SCC honors Ward Correll

SOMERSET – The Kentucky Community and Technical College System (KCTCS) honored college benefactors at a recent Celebration of Philanthropy Awards dinner in Louisville. Hundreds of business people and dignitaries from across the Commonwealth attended the event, which provides an opportunity for KCTCS to honor leading individuals, businesses and foundations for their generous philanthropic and voluntary support to KCTCS. At the event, Somerset Community College (SCC) honored Ward Correll, in memoriam, for his support of the college and its mission.  
“Monetary gifts from Mr. Correll have greatly benefitted Somerset Community College,” said Cindy Clouse, director of institutional advancement at SCC. “Private and corporate giving is fundamentally important to the college. We provide many scholarships through those gifts, as well as fund new programs, buildings and initiatives. We sincerely appreciate each and every gift.”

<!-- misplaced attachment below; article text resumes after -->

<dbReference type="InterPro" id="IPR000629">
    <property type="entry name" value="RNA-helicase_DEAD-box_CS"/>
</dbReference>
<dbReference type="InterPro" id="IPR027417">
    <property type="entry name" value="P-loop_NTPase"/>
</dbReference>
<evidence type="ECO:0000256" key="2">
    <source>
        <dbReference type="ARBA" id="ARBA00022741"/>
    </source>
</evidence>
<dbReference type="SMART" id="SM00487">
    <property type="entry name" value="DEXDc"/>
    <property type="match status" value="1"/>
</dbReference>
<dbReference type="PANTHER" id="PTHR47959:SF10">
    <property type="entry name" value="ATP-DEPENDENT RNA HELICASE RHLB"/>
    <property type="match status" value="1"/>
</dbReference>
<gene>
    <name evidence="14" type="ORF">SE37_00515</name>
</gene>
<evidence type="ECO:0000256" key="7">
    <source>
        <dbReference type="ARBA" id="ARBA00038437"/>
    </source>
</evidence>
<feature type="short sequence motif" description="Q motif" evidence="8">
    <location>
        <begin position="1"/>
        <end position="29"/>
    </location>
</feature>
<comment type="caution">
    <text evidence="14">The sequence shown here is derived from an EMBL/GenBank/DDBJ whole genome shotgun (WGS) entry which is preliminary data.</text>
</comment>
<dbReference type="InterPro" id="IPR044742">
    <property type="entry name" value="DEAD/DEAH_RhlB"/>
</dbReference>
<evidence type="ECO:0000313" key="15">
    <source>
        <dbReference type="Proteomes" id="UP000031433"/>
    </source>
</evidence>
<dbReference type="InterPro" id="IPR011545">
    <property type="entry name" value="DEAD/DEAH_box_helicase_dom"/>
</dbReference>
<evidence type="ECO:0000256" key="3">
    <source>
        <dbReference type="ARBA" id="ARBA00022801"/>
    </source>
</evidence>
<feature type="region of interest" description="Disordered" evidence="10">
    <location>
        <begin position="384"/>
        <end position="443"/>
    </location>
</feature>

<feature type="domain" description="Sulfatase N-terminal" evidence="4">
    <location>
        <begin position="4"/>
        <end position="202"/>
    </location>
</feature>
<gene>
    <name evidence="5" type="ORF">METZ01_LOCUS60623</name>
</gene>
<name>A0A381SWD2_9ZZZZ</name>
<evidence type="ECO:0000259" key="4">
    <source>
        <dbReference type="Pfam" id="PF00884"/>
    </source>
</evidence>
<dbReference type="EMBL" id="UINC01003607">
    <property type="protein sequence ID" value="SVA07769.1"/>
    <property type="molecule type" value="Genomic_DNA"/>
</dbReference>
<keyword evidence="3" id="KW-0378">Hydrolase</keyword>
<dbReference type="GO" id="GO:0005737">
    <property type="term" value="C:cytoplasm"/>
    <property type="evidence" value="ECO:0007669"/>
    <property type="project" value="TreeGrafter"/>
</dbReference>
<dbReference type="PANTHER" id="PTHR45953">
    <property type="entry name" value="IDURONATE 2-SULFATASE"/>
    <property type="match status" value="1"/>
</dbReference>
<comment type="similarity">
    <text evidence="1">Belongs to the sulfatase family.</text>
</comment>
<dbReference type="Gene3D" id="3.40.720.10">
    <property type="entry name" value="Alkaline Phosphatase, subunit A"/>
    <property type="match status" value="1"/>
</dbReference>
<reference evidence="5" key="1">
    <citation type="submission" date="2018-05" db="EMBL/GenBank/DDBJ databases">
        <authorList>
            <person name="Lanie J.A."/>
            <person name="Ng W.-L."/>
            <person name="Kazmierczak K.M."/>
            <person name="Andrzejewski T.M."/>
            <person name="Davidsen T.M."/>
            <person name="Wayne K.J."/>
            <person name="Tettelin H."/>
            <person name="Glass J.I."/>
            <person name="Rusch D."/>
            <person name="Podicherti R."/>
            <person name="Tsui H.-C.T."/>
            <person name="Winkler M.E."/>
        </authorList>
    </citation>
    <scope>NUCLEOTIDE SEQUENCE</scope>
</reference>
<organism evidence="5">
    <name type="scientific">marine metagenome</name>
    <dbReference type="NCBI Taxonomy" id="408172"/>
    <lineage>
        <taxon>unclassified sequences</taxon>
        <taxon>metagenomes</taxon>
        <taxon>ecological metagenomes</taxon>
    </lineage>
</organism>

Correll’s death in April, 2016 was widely felt in southcentral Kentucky.  Friends of Correll have remarked that from his humble beginnings as a boy growing up in Somerset, to his hard-to-match success in business as an adult, Correll remained dedicated to the Lord, his family and his community.
“He loved to help, whether it was through donations to establish Somerset’s waterpark and Cap Ripken ball fields, or through his great financial benevolence to numerous places of education, including his $100,000 unrestricted gift to Somerset Community College, or through the myriad of other ways he shared his blessings with others,” said Clouse. “We are grateful for Mr. Correll’s support of SCC students and to the Correll family for the opportunity to honor the memory of a wonderful man.”
This is the sixteenth year for this celebration that has honored 699 Kentuckians who, since 1998, have invested in the future by investing in KCTCS students. Since KCTCS was established, private giving has totaled $190 million. Over the same period, the endowment has grown from $12 million to nearly $52 million.